This NASA/ESA Hubble Space Telescope image shows a massive galaxy cluster glowing brightly in the darkness. Despite its beauty, this cluster bears the distinctly unpoetic name of PLCK G308.3-20.2.
Galaxy clusters can contain thousands of galaxies all held together by the glue of gravity. At one point in time they were believed to be the largest structures in the universe—until they were usurped in the 1980s by the discovery of superclusters. These massive formations typically contain dozens of galaxy clusters and groups and span hundreds of millions of light-years. However, clusters do have one thing to cling on to: superclusters are not held together by gravity, so galaxy clusters still retain the title of the biggest structures in the universe bound by gravity.
One of the most interesting features of galaxy clusters is the stuff that permeates the space between the constituent galaxies: the intracluster medium (ICM). High temperatures are created in these spaces by smaller structures forming within the cluster. This results in the ICM being made up of plasma—ordinary matter in a superheated state. Most luminous matter in the cluster resides in the ICM, which is very luminous in X-rays. However, the majority of the mass in a galaxy cluster exists in the form of non-luminous dark matter. Unlike plasma, dark matter is not made from ordinary matter such as protons, neutrons and electrons. It is a hypothesized substance thought to make up 80% of the universe's mass, yet it has never been directly observed.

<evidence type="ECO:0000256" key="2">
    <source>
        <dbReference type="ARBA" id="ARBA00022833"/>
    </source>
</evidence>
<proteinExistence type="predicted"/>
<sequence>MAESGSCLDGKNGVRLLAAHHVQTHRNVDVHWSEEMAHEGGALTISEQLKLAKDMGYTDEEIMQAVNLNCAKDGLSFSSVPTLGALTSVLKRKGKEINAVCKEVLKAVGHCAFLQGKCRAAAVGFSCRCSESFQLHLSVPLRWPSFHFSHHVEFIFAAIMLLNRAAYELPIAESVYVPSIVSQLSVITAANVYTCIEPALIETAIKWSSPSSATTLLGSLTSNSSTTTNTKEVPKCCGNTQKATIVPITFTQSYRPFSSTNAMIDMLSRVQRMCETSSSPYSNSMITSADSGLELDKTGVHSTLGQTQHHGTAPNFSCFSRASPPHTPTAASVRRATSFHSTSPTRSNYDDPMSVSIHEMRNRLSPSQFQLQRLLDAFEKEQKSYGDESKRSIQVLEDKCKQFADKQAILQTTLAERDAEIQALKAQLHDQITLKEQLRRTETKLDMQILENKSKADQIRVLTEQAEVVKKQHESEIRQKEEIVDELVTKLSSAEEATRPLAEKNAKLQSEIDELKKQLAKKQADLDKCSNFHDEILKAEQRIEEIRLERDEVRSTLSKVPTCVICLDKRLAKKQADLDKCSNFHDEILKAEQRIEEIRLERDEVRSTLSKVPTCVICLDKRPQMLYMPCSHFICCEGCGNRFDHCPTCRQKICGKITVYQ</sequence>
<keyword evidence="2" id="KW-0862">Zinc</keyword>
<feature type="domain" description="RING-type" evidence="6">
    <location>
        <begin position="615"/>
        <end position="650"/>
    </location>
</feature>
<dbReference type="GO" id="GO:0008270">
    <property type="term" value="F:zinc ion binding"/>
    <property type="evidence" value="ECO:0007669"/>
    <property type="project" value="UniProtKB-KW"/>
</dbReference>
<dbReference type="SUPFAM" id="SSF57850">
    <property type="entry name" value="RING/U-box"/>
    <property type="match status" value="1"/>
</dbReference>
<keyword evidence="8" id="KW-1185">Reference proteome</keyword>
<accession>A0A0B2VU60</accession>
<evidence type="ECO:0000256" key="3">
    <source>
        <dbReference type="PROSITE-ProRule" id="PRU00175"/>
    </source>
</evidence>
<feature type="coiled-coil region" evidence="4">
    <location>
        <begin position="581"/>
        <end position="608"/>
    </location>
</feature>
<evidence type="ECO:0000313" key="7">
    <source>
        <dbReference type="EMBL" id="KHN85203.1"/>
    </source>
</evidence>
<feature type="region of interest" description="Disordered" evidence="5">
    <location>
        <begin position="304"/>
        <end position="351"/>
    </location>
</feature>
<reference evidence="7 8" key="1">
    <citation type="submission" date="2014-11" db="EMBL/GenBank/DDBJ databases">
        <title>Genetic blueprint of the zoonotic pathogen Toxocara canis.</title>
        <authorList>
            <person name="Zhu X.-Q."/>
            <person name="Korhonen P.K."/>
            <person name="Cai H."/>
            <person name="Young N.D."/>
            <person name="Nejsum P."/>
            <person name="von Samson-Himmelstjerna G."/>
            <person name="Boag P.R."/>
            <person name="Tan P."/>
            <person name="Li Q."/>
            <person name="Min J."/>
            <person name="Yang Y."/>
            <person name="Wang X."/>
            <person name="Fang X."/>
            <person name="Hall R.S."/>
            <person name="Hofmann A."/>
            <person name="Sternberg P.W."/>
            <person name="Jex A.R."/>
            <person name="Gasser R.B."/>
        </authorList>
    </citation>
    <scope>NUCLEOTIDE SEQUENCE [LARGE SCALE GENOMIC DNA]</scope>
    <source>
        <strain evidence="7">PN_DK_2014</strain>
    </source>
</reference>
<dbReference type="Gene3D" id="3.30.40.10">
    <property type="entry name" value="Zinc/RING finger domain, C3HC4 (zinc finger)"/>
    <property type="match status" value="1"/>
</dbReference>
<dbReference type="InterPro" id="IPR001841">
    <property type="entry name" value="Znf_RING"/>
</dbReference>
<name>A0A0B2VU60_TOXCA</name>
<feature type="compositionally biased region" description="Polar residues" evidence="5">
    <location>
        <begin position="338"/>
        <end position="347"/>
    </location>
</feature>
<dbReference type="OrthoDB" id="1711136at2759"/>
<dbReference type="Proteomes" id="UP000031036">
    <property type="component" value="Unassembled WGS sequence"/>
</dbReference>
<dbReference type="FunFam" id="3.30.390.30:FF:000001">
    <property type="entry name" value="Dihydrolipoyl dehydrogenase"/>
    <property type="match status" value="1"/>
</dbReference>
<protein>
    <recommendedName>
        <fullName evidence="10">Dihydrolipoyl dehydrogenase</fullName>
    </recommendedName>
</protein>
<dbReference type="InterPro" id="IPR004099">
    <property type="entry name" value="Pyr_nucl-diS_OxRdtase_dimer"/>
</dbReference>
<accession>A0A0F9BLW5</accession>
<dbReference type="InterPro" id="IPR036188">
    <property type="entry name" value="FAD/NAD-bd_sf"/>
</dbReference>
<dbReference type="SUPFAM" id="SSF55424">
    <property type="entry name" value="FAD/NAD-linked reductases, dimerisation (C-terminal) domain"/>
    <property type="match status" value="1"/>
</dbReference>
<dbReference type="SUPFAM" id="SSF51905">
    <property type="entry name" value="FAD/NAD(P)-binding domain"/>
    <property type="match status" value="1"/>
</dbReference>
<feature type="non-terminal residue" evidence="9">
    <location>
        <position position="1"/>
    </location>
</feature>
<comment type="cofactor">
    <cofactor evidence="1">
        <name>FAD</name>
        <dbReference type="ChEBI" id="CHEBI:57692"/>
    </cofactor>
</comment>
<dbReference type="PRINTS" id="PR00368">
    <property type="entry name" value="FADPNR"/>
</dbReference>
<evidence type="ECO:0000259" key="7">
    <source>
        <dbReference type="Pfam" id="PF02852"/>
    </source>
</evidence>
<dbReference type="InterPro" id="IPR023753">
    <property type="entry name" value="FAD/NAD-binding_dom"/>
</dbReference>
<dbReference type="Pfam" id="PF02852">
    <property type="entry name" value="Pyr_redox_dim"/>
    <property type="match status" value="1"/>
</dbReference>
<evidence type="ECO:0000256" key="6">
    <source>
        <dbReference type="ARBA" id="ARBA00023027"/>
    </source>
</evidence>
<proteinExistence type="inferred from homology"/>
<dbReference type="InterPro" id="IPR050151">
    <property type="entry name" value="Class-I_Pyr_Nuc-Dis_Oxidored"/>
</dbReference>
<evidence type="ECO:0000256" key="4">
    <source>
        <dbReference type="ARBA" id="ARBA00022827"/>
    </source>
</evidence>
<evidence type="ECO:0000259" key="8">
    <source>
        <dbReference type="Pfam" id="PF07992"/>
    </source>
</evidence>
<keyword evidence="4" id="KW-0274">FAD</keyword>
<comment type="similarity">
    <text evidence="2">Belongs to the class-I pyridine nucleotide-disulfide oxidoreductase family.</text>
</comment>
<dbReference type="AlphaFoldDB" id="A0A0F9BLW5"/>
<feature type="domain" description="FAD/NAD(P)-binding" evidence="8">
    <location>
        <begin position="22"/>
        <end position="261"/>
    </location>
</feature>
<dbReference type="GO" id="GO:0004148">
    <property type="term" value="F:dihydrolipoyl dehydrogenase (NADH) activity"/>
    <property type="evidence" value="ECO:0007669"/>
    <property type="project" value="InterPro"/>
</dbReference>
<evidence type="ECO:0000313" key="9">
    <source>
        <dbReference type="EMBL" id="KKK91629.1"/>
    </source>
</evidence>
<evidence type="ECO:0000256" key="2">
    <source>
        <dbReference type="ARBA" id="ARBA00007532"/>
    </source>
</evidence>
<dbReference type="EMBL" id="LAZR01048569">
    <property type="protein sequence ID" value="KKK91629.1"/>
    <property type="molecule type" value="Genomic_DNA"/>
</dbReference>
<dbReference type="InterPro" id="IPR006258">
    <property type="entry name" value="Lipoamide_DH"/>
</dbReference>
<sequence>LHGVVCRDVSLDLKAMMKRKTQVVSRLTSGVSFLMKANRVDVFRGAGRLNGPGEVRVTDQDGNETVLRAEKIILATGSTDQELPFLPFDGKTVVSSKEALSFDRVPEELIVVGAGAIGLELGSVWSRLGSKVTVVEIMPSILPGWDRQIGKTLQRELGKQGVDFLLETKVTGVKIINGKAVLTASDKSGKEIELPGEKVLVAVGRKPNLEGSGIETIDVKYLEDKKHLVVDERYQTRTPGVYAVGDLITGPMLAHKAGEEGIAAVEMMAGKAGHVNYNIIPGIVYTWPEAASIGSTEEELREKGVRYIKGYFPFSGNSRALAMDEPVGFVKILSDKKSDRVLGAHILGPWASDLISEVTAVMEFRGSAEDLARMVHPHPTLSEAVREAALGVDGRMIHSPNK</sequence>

This image was taken by Hubble's Advanced Camera for Surveys and Wide Field Camera 3 as part of an observing program called RELICS (Reionization Lensing Cluster Survey). RELICS imaged 41 massive galaxy clusters with the aim of finding the brightest distant galaxies for the forthcoming James Webb Space Telescope to study.
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